Your call to action has no time to be mysterious … or clever.

Simply put: if your call to action is too vague, people don’t know what you want them to do.

Start by ditching the “impressive-sounding” industry jargon and opting instead for clear and concise language that guides your reader with an expectation of what’s going to be next.

In addition, keep your audience’s goals and desires in mind when crafting your calls to action. Those will serve as a guidepost for creating the golden call to action that your reader will want to act on.

Venngage, which specializes in helping marketers make infographics, reports, and other visual collateral, makes their calls to action abundantly clear. There’s no mistaking exactly what you’re going to get, from “Watch Now” to answering specific user questions:


4. Include actions

It might seem like this point should go without saying. After all, it’s right there in the title — calls to action.

However, many of us overlook the appeal of action words: i.e., verbs. Just be careful not to use worn out verbs that indicate an action nobody wants to take. On landing pages or online forms, Peep Laja, founder of ConversionXL, warns against using the word “submit”: ”Nobody wants to submit. Perhaps they want to subscribe, but definitely not ‘submit’.”

Instead, he suggests building your call-to-action words based on the ultimate outcome.

At the risk of being self-congratulating, GetResponse’s own monthly email marketing newsletter does this masterfully. In addition to providing links to each of our featured articles and resource, we always include an action-oriented CTA button:


On top of action words, to kick up your conversions with action words try incorporating the five most persuasive words in the English language: you, free, because, instantly, and new.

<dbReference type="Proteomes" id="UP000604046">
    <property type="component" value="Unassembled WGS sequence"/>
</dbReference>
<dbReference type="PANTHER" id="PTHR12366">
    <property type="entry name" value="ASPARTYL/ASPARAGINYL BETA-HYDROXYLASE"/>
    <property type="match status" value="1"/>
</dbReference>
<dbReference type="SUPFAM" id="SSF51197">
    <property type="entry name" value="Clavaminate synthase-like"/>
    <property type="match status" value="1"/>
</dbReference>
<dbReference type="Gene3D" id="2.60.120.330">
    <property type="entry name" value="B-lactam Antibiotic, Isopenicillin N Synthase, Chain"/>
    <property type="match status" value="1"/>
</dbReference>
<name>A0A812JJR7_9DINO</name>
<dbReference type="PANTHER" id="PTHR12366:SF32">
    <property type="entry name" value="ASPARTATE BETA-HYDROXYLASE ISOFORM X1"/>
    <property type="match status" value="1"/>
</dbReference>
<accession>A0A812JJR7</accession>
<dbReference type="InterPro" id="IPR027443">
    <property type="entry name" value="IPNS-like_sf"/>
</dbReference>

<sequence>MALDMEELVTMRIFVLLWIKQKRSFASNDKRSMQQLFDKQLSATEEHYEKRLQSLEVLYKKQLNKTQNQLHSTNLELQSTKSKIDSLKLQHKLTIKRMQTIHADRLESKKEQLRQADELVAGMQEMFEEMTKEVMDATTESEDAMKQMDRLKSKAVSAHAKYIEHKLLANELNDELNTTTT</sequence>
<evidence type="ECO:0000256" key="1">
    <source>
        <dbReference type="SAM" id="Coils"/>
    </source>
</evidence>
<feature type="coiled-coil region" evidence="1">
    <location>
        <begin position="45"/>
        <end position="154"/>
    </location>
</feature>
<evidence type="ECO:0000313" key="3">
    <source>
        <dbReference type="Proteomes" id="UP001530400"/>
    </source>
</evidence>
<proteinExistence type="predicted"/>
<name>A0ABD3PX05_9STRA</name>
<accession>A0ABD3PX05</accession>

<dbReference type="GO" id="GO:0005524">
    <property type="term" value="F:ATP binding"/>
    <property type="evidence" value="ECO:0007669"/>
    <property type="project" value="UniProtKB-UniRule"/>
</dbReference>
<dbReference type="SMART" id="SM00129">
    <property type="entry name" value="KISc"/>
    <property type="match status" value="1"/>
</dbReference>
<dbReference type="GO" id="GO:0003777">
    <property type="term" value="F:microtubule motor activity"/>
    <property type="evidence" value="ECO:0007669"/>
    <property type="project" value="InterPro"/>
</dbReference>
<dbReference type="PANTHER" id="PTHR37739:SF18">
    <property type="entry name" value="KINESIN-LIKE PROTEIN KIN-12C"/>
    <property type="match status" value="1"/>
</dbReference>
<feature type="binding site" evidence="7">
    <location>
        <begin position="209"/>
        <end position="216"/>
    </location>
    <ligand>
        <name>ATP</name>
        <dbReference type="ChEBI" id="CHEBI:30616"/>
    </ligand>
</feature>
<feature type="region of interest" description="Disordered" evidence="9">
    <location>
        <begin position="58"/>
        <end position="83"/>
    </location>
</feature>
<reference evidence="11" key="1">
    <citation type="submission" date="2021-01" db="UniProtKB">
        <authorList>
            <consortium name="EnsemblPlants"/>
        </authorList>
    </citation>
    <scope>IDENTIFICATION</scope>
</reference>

5. Never include “work”

Your reader does not want to work for your offer.

Therefore, any impediment you place between them and their desired course of action is going to result in lost conversions.

What’s this mean for crafting winning copy for your calls to action?

Start with avoiding friction words, which — according to Joanna Wiebe — are “words that describe things people have to do – not things people want to do”.

Image Credit: CopyHackers

Instead, Joanna describes how your CTAs should be written from within your audience’s perspective, using low friction words like: get, discover, reveal, and earn.

6. Make it obvious

Part of directing your audience to your call to action is making it obvious what you want them to do — click.

This is true for your copy. But it’s all the more for your design. Don’t drop the ball by making aesthetic mistakes that obscure what you want your audience to do. All this really boils down to is “not making your audience think” when it comes to the three most common email CTAs.

Number one: make links look like links. It doesn’t matter what your brand’s style guide says or how you present links on your site. In email, stick to the basics: blue underlined text:

Image Credit: iconiContent

Number two: make button look like buttons. Use contrasting colors not only to highlight your email’s buttons, but to ensure they appear clickable (especially because in email “hover over” options don’t yet exist):

Adding CTA buttons in GetResponse Email Creator
Adding CTA buttons in GetResponse Email Creator

Number three: make social media icons look like social media icons. GetResponse found that simply adding social media sharing buttons to your regular emails increased the overall conversion rate by 158%:


Action means action…

Email marketing is still one of the most successful places to communicate with your prospects and grow your business.

However, increasing your email conversions means following these five call-to-action guidelines:

  1. Begin with the CTA in mind
  2. Less is more
  3. Be specific
  4. Include actions
  5. Never make them “work”
  6. Make it obvious

Did we leave out a winning technique that you use to make compelling calls to action? Let us know in the comments below.